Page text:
Map your history, make new connections and gain insights for family, local or special interest projects

Law

Gin Act 1751

Gin Act 1751

The Gin Act 1751 is a reminder that drunkenness on the streets is nothing new. London has always been a magnet for people wanting to improve their chances in life. ย The early 18th century rural economy was already beginning to creak and groan under the yoke of enclosure and agricultural revolution. More people were seeking…

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Edward Coke 1552 – 1634

Edward Coke and British Government and Democracy

Edward Coke, supreme barrister and politician of the C16th and C17th, whose belief and work in Common Law became part of the English and US Constitution whose name should be known by every child in the UK.

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Anatomy Act 1832

Anatomy Act 1832
This entry is part 2 of 9 in the series Statutes of Law

Body Snatching could make your body worth more dead than alive and the Anatomy Act was one way of starting toa ddress this dreadful and workhouse Regime fuelled fear by legislating to protect the corpses of the poor, this act lasts into the 20th Century so it was certainly significant well-beyond it’s original foundation,,,

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Copyhold Tenure what does it mean?

Copyhold document
This entry is part 1 of 1 in the series Property Law

If you were a Serf, you had no rights of appeal to a court outside that of your Manor, where your elied upon the biased and often harsh law of your particular lord, who might only be goverened by local custom. Copyhold tenure lifted you out of such servitude and established increased legal rights which were only abolished in 1926. Whilst the Land Registry was established in 1862, it did not record all transactions, find out how you can explore copyholders relevant to you and your history project for connections and insights that date back well before the 1837 BMD Registers…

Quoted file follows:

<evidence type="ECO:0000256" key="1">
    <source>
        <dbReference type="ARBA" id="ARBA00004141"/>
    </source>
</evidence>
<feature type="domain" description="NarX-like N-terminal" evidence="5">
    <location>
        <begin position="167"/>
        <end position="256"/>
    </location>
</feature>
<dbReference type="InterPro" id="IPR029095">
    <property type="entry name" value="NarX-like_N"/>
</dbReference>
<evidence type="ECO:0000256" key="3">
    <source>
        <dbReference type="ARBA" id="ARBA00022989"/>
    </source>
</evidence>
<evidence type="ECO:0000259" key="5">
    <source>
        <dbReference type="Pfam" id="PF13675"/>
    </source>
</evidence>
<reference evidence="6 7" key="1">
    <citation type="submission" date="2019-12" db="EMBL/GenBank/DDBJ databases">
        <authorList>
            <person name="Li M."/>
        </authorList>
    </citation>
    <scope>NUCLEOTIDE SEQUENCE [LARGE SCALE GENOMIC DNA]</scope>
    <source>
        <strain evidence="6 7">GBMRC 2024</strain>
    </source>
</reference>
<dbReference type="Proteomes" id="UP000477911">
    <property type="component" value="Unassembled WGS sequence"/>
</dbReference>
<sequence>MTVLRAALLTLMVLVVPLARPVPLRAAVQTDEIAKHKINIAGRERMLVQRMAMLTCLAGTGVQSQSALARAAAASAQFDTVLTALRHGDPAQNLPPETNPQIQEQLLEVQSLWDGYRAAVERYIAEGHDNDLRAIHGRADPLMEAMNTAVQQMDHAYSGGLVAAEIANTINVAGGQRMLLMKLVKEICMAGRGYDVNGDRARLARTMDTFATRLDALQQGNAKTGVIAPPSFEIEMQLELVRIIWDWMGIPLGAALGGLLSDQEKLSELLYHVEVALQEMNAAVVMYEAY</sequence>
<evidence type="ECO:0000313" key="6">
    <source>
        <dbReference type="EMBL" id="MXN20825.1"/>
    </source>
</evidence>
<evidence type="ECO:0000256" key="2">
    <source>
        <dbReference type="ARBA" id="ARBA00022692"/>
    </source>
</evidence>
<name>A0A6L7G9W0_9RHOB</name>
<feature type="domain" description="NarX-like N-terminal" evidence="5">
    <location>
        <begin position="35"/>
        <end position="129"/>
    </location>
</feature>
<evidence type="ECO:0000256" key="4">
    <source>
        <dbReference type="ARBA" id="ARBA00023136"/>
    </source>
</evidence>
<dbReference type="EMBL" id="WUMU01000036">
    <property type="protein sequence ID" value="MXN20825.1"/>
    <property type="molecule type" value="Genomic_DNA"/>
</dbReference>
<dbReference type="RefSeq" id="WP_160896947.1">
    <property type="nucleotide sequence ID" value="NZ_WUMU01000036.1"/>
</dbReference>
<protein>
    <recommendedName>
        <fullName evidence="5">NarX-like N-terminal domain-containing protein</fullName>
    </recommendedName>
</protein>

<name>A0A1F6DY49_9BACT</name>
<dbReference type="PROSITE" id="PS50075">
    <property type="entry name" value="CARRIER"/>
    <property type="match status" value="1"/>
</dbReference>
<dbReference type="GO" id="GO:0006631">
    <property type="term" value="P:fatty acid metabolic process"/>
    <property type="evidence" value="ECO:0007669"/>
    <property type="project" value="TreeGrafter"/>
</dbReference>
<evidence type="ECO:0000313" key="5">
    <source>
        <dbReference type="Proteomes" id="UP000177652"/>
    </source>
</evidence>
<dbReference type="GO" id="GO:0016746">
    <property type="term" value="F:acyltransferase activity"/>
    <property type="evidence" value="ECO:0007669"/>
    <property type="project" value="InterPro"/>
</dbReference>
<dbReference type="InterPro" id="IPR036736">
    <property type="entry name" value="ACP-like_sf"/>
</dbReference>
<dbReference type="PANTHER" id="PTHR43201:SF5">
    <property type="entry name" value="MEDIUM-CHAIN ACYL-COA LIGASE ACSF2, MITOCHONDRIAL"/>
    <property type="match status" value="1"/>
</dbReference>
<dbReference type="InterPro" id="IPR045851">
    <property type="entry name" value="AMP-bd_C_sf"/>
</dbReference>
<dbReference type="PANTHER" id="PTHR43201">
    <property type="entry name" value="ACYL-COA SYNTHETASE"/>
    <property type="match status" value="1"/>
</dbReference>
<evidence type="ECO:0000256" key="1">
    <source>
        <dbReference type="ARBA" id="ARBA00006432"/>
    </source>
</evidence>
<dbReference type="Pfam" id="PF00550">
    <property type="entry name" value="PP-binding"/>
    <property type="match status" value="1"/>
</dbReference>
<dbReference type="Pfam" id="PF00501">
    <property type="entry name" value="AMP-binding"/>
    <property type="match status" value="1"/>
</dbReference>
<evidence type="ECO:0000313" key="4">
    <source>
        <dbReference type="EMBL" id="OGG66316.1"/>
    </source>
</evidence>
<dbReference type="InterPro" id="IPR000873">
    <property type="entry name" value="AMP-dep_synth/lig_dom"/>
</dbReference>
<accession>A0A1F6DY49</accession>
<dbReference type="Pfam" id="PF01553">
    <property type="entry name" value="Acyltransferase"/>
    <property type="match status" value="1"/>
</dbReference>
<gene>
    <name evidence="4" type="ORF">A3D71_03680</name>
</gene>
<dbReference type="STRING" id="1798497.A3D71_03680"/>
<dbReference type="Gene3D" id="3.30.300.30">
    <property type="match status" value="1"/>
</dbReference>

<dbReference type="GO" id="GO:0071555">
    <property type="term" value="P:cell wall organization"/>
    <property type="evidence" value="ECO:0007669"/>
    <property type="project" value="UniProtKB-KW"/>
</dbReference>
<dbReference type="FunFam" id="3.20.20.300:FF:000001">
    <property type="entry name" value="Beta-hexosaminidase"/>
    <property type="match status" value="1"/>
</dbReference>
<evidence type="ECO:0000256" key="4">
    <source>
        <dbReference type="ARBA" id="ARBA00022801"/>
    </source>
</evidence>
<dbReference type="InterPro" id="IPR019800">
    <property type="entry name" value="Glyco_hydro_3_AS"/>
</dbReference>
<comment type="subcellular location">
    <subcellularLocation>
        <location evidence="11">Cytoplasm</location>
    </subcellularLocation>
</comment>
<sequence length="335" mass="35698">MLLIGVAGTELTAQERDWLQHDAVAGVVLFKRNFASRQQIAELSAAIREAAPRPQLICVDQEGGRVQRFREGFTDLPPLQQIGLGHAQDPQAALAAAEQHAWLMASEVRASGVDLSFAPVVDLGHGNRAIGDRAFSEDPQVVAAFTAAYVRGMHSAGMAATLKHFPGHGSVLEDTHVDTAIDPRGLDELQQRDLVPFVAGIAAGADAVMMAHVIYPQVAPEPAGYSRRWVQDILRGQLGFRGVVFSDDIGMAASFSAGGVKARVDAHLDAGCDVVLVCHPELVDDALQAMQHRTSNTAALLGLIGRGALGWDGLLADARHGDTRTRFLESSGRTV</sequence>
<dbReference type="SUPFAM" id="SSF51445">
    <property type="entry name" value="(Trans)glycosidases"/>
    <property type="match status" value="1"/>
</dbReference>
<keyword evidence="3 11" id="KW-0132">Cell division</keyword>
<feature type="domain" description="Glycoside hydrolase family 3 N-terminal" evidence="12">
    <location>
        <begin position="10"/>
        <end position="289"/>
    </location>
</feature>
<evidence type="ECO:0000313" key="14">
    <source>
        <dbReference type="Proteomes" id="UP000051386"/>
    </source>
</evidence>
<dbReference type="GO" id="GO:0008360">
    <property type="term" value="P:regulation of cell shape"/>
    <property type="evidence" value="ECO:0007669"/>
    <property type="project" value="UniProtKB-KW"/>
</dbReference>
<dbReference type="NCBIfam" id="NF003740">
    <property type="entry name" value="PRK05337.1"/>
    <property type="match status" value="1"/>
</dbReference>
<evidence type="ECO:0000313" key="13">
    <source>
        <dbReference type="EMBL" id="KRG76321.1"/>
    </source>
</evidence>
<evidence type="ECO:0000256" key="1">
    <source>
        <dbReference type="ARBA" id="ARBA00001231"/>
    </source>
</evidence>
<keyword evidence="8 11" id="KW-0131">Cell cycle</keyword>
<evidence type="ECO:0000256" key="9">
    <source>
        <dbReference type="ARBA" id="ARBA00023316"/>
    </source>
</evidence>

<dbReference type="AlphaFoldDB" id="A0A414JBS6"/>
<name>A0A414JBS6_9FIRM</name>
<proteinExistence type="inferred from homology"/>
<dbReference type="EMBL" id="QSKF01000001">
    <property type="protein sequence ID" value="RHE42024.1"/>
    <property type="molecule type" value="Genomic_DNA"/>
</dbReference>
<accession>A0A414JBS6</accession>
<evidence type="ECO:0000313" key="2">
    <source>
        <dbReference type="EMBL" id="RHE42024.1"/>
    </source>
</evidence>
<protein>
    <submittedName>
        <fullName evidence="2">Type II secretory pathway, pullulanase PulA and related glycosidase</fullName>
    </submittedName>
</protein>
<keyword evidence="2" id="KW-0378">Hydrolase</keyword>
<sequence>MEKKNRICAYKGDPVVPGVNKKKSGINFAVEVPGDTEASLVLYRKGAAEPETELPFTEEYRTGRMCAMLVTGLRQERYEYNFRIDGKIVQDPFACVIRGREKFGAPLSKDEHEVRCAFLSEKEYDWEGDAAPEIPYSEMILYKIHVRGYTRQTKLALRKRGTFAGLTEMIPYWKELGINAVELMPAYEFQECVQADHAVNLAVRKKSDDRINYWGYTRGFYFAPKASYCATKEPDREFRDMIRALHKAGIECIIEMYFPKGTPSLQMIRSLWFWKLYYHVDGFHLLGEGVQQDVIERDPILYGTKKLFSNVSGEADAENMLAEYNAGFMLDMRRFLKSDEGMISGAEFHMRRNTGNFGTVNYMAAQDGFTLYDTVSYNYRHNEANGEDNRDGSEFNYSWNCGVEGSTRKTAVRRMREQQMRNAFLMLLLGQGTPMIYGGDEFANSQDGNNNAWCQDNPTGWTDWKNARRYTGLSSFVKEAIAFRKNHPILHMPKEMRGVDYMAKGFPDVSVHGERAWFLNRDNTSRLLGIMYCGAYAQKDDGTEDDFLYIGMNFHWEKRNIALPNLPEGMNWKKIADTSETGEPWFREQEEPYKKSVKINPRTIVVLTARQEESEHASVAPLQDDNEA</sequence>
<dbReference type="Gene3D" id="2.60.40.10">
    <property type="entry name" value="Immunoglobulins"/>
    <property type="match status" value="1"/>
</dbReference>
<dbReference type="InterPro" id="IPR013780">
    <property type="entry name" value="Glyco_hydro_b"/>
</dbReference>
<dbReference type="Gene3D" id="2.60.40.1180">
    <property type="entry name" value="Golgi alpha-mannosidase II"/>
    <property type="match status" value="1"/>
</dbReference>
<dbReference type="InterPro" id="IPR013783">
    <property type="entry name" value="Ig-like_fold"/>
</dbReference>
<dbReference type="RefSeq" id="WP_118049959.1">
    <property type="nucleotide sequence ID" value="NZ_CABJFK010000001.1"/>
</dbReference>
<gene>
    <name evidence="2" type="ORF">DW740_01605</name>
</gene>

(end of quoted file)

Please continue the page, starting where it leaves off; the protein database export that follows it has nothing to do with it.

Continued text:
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Edward VI and Vagrancy Act 1547 Poor Laws

VAGRANCY ACT

The Vagrancy Act 1547 was an uncaring response to a complicated social and economic situation after the death of King Henry VIII. The poor were penalized for a series of poor decisions by the Privy Council.

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Punishment of Vagabonds and Beggars 1536 Henry VIII

This entry is part 6 of 8 in the series Law - Poor Law

1536 Anne Boelyn executed. Dissolution of the Monasteries commences following Henry VIII’s declaration of Supremacy over the Church… Doesn’t bode well for the poor and idle if that is how you treat the people you love…Trace what happens next in the plight of the poor and the evolution of the wlefare state. It all goes back a lot further than you might think….

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Statute Punishment of Beggars and Vagabonds 1531

This entry is part 2 of 8 in the series Law - Poor Law

Was Henry VIII and his rule kind to Beggars? How does this act reflect the longer timeline of legislative events that lead to our current day Welfare State and how far back do the roots go, a snippet in a series of linked posts, designed to piece together the evidence that led to the British Welfare State. With great relevance and resonance with our current and hard pressed economic climate…

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